I'm sure there's a way to change it but I don't see how to do it in the app itself (haven't started poking around to see if there are config files somewhere yet), but luckily Eric plugins are just zip files so you can download them from a repository URL that works, and then add them to Eric.

The working plugin repository is here:

From there just do a ctrl-F to find the plugin you're looking for, then copy/paste the URL for the plugin's zip file into your browser (or use wget or whatever floats your boat) to download the plugin.

With the zip file downloaded, in Eric go to Plugins -> Install Plugins, click Add, and then point to the zip file you downloaded.

If someone knows how to change the plugi…

Connecting to SQL Server with pyodbc

At long last after my previous posts on this topic we get to the easy part: using pyodbc to run queries against SQL Server.

If you need to get caught up, the posts you'll want to go through before proceeding with this one are:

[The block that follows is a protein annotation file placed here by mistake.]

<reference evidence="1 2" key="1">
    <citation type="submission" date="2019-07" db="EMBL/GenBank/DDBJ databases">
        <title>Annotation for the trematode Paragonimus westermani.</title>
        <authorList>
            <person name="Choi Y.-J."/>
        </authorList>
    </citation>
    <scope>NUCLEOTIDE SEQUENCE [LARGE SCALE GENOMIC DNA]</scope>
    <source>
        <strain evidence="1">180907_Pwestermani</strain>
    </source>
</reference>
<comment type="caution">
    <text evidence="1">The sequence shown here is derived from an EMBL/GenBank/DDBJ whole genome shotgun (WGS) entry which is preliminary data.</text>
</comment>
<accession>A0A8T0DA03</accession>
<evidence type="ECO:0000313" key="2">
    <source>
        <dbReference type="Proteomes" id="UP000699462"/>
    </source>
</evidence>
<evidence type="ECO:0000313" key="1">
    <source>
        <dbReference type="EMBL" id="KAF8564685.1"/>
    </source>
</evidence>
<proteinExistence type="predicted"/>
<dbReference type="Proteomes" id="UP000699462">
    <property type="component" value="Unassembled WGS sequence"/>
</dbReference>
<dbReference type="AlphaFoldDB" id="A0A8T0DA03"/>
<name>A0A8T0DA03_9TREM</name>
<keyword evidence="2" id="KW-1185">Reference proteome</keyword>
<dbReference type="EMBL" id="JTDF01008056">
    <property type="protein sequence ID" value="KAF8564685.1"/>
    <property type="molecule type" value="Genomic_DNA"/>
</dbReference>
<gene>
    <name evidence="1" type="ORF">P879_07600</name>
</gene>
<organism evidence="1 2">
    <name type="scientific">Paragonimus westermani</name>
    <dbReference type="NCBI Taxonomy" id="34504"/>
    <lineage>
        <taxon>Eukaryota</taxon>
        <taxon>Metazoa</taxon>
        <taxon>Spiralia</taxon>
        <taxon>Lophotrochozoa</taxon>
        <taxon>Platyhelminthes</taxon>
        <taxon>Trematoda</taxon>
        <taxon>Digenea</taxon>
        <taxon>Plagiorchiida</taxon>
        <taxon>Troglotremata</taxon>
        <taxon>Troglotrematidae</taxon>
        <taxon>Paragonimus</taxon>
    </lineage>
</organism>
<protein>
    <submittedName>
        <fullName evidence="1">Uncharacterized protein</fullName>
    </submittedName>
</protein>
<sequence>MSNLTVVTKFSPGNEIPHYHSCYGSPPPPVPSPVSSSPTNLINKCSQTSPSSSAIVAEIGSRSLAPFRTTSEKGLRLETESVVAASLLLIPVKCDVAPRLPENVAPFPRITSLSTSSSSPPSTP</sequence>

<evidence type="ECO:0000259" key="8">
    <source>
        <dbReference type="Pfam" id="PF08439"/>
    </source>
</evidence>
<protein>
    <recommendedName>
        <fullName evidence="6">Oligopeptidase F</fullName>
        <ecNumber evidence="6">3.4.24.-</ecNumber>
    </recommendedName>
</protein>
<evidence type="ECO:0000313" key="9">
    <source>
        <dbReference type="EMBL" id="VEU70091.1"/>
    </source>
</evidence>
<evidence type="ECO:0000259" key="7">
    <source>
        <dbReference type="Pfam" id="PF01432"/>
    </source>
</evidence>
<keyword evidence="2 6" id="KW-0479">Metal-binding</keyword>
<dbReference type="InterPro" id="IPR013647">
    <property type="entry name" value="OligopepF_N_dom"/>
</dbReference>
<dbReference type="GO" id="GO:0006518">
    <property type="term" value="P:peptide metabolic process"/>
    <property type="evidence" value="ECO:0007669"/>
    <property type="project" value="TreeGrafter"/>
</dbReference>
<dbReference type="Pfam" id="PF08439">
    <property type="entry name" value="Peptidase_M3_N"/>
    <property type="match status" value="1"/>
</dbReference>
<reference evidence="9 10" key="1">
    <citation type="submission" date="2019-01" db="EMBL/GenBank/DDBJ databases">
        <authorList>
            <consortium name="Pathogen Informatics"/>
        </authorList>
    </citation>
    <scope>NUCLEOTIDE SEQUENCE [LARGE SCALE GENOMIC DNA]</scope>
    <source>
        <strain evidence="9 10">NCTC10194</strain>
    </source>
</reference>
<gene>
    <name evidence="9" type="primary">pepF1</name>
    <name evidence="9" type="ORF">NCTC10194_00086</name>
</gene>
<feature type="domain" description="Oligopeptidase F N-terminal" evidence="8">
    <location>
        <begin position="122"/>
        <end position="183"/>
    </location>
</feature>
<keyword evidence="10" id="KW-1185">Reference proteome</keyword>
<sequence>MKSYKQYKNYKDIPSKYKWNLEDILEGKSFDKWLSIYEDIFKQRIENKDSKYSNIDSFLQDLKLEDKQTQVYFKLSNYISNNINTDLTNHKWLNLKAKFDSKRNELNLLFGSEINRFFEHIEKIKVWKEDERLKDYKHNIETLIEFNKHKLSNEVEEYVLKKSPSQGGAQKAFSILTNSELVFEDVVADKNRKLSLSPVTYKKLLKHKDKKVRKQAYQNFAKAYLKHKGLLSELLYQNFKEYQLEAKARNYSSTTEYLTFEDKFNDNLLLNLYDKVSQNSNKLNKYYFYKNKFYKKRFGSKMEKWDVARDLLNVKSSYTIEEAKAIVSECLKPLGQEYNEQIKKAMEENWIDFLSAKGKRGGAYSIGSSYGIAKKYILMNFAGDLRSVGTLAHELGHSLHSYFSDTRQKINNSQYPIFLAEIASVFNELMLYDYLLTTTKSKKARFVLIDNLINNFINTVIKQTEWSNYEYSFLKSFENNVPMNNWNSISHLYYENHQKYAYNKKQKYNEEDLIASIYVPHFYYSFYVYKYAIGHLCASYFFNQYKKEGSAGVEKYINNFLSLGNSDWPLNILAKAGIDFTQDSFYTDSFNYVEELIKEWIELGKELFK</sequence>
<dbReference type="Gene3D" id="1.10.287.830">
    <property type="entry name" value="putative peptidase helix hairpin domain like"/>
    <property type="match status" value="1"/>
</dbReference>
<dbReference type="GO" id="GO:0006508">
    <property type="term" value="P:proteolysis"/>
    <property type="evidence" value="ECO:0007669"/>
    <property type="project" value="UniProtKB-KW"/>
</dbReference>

Installing pyodbc on UbuntuFreeTDS Quick StartCreating a Datasource with FreeTDS and unixODBC With a datasource created in unixODBC this last part is rather anti-climactic, but this is of course also where you can get some real work done in Python.
First, in a Python console ('python' from a terminal or whatever your favorite Python console tool is), import pyodbc: >>> import pyodbc
Next, create a connection to the datasource using the datasource name, which in this case we'll assume is foo: >>> conn = pyodbc.connect('DSN=foo;UID=username;PWD=password')
If you don't get any errors, the connection was successful. Next, create a cursor on that connection: >>> cursor = conn.cursor()
Now we can execute a query again…

Creating a Datasource with FreeTDS and unixODBC

In a couple of previousposts I've been working up to using Python to talk to SQL Server from Linux. There are a few moving parts involved so I'm documenting as I go.

Thus far I've done the following: Installed unixODBCInstalled FreeTDSInstalled pyodbcInstalled pymssql Note that pyodbc and pymssql accomplish the same thing in slightly different ways, and I'll document both as I get those set up.